By Anwar Iqbal
April 24, 2012
This is a story that we often tell each other at the Alif Laila Tavern in Virginia because it concerns all of us. It is about a great loss that few understand and fewer mourn.
Terrorism has hurt Muslims more than it has hurt any other community. It has caused the deaths of tens of thousands of Muslims across the word. But what’s worse is that it hijacked our faith and changed it into something even we cannot recognise now. It also took our God away from us.
We were in our backyard — God and me — when they came. They took him away and changed him. He was a friendly God before. We roamed around together, holding hands. We collected colored feathers, glorious flowers and chased delicate butterflies.
And we could talk, spend hours in friendly chats. When they came we were having an important friend-talk. He was explaining why butterflies stain our hands and fireflies do not burn.
They were all big men. Some bearded, some not. Some had guns, some did not. Some carried swords and spears. Others hefted heavy sticks.
They came and shouted: “We cannot let God waste his time. We are here to save him from children and butterflies. He is too important for childish thoughts. He has more important things to do. Give him to us.”
They lifted God on their shoulders and marched from my garden, chanting slogans.
And they took him away. From me and my house. From my village and my city. From that day on, nobody has seen my God. Nobody knows where he is, where they took him.
He does not talk to children anymore. He does not talk to us at all. They bring all his orders to us and say: This is what God says. Do it. Those who do not are kicked, beaten, flogged and killed. All in the name of my God!
He has changed so much since they took him that I do not recognise him anymore. He is not the God I loved. He is their God. He no longer speaks the language of butterflies and fireflies. His orders are not that of a loving friend. He talks like earthbound rulers.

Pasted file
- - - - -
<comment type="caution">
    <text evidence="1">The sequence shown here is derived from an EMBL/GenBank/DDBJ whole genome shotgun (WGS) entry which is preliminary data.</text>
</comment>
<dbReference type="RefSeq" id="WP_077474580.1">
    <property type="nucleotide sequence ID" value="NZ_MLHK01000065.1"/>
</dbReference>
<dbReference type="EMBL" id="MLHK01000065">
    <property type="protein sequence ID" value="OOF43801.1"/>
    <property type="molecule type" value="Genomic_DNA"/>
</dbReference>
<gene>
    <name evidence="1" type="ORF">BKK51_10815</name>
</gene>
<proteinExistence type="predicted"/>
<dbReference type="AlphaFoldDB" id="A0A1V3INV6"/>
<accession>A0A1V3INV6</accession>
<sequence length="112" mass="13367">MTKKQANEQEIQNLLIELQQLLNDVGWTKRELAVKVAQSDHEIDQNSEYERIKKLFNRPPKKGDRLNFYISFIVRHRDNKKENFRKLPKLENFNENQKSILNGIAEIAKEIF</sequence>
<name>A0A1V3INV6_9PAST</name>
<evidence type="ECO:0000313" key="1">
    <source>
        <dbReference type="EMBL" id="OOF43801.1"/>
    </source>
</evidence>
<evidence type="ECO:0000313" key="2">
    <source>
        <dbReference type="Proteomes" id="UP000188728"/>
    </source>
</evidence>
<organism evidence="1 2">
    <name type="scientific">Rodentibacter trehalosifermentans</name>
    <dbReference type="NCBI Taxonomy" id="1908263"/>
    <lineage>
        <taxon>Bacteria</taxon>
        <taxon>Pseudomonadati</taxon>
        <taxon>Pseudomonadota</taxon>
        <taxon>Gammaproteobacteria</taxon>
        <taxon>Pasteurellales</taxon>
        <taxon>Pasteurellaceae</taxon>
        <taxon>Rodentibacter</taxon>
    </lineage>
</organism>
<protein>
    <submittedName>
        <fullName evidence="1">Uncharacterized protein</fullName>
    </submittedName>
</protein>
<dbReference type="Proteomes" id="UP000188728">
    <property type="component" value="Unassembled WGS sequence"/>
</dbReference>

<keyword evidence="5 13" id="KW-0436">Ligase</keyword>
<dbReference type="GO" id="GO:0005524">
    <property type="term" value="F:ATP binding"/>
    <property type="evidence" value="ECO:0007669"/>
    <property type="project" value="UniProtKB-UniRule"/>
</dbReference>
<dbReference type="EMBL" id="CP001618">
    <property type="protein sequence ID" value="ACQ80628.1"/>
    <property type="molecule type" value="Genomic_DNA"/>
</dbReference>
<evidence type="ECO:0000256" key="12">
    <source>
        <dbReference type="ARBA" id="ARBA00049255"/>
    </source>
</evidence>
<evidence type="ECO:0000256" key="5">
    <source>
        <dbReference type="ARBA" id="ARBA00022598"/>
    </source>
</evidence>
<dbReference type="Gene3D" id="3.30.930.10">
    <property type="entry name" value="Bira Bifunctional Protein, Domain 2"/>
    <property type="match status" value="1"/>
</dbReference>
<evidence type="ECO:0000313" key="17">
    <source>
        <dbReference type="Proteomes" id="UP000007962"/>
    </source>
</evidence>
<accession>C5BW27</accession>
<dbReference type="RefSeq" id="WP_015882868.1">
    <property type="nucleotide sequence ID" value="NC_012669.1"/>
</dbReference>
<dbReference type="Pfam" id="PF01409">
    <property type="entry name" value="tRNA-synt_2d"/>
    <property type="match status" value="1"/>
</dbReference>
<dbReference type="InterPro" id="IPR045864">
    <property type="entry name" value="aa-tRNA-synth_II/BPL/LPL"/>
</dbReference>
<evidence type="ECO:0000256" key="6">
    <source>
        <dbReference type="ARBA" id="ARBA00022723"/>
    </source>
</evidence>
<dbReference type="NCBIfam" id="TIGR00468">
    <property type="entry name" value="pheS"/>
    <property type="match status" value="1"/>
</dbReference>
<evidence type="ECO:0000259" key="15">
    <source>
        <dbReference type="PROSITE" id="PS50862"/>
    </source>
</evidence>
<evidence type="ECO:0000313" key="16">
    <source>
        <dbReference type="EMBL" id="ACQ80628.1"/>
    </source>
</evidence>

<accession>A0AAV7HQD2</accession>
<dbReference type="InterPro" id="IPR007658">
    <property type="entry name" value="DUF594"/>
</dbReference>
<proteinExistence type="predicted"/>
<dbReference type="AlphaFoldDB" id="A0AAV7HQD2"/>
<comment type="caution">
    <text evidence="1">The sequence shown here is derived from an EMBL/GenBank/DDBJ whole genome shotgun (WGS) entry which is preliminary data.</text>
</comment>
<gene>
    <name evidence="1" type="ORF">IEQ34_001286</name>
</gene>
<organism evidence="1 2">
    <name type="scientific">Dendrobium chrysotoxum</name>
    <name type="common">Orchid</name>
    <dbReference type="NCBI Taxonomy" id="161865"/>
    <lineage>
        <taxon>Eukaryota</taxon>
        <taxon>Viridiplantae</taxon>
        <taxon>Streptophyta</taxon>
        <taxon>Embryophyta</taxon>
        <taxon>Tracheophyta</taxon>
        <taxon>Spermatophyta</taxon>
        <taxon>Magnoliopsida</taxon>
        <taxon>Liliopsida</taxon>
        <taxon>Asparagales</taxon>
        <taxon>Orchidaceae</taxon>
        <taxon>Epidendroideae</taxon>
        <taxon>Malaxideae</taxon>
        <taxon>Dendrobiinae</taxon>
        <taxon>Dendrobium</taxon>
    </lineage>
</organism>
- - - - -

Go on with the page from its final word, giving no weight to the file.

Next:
I still miss Him a lot. I want the God of butterflies and flowers.
I want to say to him, “O God how much I want you to come down from your heavenly abode and play with me. I want to be a little child again. I want to hold your hand and run with you. Deep into the jungle. And when the jungle scares me, I want to hide in your arms. I want you to stay there, wait for me. Don’t abandon me like others. You are more kind than a mother. And more caring than a father.
I want you to leave all your work aside for one day, just one day. Yes, I know it is important. I know it is you who brings clouds from the sea and makes them rain on the thirsty earth. So that we could smell the mist and the raindrops stir in the dry soil.
It is you who brings the monsoon, holding the reins of the sun, the moon, the stars and the planets in your hands. And change the seasons for your children.
It is you who prevents people from killing each other. You yearn for us to live under the loving care of our friends. It is you who feeds insects hiding under the stone. And give warmth to the poor sitting around the fire.
You also fetch a glass of water for the beggar woman. You fill our dreams with color and light and bring sleep to our burning eyes. You protect the travelers. And save us from our own madness.
Yes you have so many important things to do. But you have always done this and more. Only you know how old this universe is. And how unending your daily chores.
But you also know that my stay here is short. My age is not numbered in solar years. I want to hold your hand and walk in the cruel crowd, holding my head high. So that everybody could see you have dodged your bearded guards. And returned to children and butterflies.
I want to watch them and smile at them. And you, my provider, I don’t want much from you. Just buy me a plate of chickpeas, some oranges and some mangoes (they do not grow in the same season but you get them both for me!).
I also want you to fetch a glass of cold sherbet with crushed ice.
And let me put my head on your shoulders (don’t be upset with me, this is how your children behave). And sleep, a long, long sleep.
And when I do, you quietly close my eyes and take me to the journey that awaits us all. If you are with me, why should I be afraid of any journey?”
The author is a correspondent for Dawn, based in Washington, DC.
Source: Dawn, Karachi